GI Cafes

Although forming a union within the US armed forces is explicitly forbidden by US military regulations, organizing from the café can lead to a large number of soldiers behaving in a manner directly equivalent to that of a union.  Hopefully bringing GI resistance to a point where it seriously influences opinions within the military itself and spreads like a virus.  The effects of that could seriously affect the viability and sustainability of US military operations, and soldiers themselves could call into question the legitimacy of such operations. While such widespread effects from the radicalization of US soldiers may sound far-fetched, it does in fact have a recent historical precedent.


During the Vietnam War thousands of soldiers were in fact radicalized, playing a critical role in making the war in Vietnam increasingly difficult and ultimately in helping end the war. GI Cafes that sprang up near several US military bases did in fact act as a powerful catalyst in incubating, supporting, and spreading this movement. The Oleo Strut at Ft. Hood was one such GI café.  It was full of soldiers nearly every day after duty hours, and soldiers there would openly talk about racism, politics, the war itself, as well as their chain of command.  It eventually developed into a place where they had regular meetings off-base and planned non-violent resistance within the military. Today instead of the Oleo Strut there is the Under the Hood Café, a 10 minute walk from the gates of Ft. Hood, where dozens of soldiers a week go for help. There is also a growing and developing group of “regulars” who are active duty soldiers who have been very active in organizing GI Resistance on Ft. Hood itself, many of whom speak out publicly against the war.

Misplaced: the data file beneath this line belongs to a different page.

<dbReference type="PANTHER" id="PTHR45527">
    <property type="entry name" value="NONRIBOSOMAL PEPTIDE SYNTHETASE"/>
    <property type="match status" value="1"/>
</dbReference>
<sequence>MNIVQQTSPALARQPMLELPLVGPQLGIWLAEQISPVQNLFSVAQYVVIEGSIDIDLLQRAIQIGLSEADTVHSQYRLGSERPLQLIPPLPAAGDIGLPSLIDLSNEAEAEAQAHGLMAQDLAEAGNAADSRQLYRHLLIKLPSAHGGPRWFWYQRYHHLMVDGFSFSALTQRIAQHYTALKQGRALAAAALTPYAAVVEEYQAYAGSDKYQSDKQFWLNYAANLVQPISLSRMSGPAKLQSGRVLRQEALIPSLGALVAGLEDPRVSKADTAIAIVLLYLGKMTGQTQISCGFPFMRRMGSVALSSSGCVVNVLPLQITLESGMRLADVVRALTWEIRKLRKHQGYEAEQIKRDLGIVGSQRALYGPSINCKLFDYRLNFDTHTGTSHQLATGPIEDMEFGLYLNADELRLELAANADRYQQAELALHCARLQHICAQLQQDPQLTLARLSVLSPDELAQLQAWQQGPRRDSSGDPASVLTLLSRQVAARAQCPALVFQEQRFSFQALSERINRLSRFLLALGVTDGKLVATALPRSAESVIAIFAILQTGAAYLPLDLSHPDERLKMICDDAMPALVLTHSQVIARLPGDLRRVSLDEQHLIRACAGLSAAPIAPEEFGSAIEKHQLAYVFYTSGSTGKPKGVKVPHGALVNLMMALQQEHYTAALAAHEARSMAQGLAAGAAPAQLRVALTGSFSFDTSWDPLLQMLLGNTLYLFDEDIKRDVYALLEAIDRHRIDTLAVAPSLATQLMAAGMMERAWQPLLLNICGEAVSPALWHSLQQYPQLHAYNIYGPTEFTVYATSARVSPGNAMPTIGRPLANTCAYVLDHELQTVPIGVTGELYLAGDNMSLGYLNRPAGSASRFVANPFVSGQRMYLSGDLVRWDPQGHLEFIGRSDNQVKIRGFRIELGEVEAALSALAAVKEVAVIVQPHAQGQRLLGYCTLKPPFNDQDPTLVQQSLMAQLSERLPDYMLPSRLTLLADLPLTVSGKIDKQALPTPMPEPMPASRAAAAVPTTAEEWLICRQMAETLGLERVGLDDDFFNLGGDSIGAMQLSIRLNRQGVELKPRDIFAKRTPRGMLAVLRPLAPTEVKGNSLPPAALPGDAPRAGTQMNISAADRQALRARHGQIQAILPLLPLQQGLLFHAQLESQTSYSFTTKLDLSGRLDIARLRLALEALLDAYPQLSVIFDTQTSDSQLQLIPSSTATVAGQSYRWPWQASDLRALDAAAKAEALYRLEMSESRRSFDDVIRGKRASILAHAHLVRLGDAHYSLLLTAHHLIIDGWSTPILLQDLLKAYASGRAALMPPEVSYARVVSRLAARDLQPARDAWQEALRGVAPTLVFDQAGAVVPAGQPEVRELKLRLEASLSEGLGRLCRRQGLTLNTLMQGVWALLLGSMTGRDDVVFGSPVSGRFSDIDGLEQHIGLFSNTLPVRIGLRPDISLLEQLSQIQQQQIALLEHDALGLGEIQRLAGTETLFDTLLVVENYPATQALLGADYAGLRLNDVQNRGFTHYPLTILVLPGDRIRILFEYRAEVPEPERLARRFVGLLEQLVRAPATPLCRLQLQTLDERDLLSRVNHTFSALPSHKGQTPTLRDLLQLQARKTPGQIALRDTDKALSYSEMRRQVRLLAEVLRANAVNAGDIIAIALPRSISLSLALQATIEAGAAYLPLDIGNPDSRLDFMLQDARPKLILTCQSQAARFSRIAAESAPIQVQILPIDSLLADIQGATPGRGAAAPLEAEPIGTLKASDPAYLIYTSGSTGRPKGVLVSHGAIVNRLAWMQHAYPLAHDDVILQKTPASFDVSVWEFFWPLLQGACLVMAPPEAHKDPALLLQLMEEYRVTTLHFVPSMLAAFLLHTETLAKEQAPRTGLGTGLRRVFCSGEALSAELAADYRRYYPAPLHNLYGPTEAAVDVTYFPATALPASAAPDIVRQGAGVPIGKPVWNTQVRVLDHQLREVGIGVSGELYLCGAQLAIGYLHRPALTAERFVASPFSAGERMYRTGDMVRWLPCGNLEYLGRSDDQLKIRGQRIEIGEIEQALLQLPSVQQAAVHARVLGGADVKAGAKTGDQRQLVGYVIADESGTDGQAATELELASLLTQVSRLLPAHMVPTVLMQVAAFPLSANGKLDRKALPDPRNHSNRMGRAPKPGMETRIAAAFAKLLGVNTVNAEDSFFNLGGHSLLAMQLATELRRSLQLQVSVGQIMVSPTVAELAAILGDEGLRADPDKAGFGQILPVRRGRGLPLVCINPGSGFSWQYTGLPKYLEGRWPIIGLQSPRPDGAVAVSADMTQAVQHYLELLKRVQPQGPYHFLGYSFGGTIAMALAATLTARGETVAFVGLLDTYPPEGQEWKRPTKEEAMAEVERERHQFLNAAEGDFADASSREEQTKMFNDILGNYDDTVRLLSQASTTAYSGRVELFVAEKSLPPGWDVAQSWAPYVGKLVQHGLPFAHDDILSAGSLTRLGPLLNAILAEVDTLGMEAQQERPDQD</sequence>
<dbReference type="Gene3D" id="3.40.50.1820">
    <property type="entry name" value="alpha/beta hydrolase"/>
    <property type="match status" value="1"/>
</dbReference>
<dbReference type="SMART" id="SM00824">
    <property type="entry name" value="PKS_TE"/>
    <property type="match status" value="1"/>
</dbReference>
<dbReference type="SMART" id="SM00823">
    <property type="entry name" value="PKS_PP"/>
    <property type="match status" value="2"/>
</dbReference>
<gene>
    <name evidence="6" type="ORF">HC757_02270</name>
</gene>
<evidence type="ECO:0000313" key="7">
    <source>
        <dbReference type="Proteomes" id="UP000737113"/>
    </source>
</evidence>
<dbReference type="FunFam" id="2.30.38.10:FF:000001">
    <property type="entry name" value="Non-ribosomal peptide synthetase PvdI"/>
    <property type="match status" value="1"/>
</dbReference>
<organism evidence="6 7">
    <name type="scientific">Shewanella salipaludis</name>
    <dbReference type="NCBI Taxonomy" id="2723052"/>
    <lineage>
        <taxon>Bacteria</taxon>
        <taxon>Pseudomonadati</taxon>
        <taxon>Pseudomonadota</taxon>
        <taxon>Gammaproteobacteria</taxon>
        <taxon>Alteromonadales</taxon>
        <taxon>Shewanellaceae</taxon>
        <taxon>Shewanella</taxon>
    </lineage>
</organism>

Here are some links to two GI Café´s currently operating, Under the Hood in Killeen Texas, operating near Ft. Hood, and Coffee Strong operating right outside of Ft. Lewis.

Sorry, the comment form is closed at this time.